For further information on the Northgate High School Jazz Band or the May 16 gig contact Greg Brown at (925) 938-0900 or; or Ellen Lyons at

Here’s the Northgate Band playing “Wind Machine” in December:

Concord High School’s Jazz Ensemble recently won a first place Gold Award, Outstanding Band Group, and Adjudicator’s Award at the San Diego Heritage Music Festival. The Mt. Diablo school board will recognize the ensemble, along with the school’s other music groups, Tuesday night.

The Concord Jazz Ensemble will perform at Todos Santos Park from 6:30-8 p.m. Thursday, May 12 and at the All Area Music Festival at at 2 p.m. Saturday, May 14 at the Sleep Train Pavilion in Concord.

The Thursday “Music and Market” event in Concord is free. Tickets to the Saturday All Area Music Festival cost $10 for the first ticket and $5 for each additional ticket, if purchased in advance at Tickets will cost $12 for adults and $6 for students on the day of the festival, which will benefit the Mt. Diablo Education Music Education Festival.

Here’s the Concord High Jazz Ensemble performing at the Concord Tree Lighting in December:


Other groups performing at the festival are: The Ygnacio Valley High Ensemble, soloists from Clayton Valley High, Sleep Crisis (students from Clayton Valley High), combined choir from Wren Elementary and Pleasant Hill Elementary, the Valle Verde Elementary afterschool band, Foothill Middle School Concert Band, Westwood Elementary Show Choir (will be performing part of their musical “Yee Ha!”), Mt. Diablo High Voice Ensemble, from Concord High the String Orchestra, Symphonic Band and Jazz Ensemble, and from Northgate High, the Symphonic Band, and the Wind Ensemble.

The district has eliminated fourth- and fifth-grade instrumental music, due to budget cuts. It also wants to eliminate the elementary vocal music prep periods, which are currently taught by credentialed music instructors.

Do you think the district should strive to retain its elementary vocal music programs?

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2 Responses to “Local high school jazz musicians to rock Yoshi’s, Todos Santos and Sleep Train pavilion”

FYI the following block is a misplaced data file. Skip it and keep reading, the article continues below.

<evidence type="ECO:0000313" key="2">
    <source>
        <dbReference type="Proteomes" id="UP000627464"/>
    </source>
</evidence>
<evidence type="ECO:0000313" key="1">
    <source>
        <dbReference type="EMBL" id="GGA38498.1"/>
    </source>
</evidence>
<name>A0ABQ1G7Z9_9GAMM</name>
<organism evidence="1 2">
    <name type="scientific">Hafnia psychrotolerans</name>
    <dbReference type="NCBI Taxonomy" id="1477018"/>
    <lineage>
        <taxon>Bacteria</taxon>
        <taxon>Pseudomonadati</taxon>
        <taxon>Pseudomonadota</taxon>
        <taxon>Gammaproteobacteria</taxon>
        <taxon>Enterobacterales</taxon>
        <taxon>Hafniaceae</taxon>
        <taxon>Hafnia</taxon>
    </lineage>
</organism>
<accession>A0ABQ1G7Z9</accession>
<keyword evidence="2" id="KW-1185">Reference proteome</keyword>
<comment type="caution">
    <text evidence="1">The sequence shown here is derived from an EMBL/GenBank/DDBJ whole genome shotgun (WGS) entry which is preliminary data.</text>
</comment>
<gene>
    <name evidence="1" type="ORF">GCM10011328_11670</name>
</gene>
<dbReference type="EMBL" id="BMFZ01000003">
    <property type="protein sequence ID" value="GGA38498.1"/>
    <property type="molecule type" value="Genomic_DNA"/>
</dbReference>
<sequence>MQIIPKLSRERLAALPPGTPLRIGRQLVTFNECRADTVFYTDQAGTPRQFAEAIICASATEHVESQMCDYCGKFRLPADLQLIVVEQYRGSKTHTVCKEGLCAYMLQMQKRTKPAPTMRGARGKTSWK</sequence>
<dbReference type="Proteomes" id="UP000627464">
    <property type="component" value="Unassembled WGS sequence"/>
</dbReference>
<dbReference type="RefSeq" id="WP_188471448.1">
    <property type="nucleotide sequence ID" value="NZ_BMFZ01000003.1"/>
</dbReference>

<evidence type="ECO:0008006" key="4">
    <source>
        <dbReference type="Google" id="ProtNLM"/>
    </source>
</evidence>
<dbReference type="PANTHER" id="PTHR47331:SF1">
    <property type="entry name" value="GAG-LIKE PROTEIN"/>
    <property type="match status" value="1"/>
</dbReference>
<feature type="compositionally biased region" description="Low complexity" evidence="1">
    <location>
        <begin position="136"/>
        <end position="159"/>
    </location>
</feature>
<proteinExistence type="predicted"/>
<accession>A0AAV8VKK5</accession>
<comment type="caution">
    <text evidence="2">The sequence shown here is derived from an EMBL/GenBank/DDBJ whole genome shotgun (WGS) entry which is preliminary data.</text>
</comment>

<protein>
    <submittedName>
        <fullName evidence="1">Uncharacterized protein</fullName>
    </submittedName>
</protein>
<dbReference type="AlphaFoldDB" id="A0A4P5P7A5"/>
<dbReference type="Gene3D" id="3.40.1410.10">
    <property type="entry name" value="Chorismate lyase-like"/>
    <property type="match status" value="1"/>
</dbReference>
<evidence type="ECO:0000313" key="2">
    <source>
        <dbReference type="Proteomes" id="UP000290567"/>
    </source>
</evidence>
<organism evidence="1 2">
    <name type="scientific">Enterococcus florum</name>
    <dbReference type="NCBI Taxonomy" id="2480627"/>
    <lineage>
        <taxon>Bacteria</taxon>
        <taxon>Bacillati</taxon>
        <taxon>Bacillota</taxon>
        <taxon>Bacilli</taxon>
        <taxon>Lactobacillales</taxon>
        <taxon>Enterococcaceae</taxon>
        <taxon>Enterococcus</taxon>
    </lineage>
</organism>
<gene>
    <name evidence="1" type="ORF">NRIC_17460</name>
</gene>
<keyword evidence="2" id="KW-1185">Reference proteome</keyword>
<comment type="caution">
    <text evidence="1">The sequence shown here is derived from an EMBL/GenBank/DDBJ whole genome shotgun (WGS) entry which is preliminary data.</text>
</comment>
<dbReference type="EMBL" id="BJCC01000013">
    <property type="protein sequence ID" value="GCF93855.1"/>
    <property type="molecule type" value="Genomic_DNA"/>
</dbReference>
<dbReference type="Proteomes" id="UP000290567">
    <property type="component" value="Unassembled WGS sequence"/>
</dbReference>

1. Flippin' Tired Says:

    Not only do we need to retain vocal music, we need to reinstate elementary instrumental music. It’s not just a “prep period” for the teachers, it’s actual learning time for students! Concord High’s band teachers, Mr. Coartney, is worth ten times his weight in gold. He demands excellence from his students, and they give him that and more. I shudder to think where some of his students would be without his superior teaching and guiding influence.

  2. Michael McNally Says:

    Not only should the school district strive to retain its elementary vocal music programs, but instrumental music should be brought back. Music students do better on test scores, have better attendance records and graduation rate. While the local music programs are getting awards now, next year’s 6th graders will be the first without exposure to instrumental music education and eventually this will be felt in the high school level. This will be a challenge for our high schools to do as well as students won’t be as prepared as those that start music in their early years. Another concern is that fewer students may take up music if they don’t start early. Early exposure to music for students is critical in their development.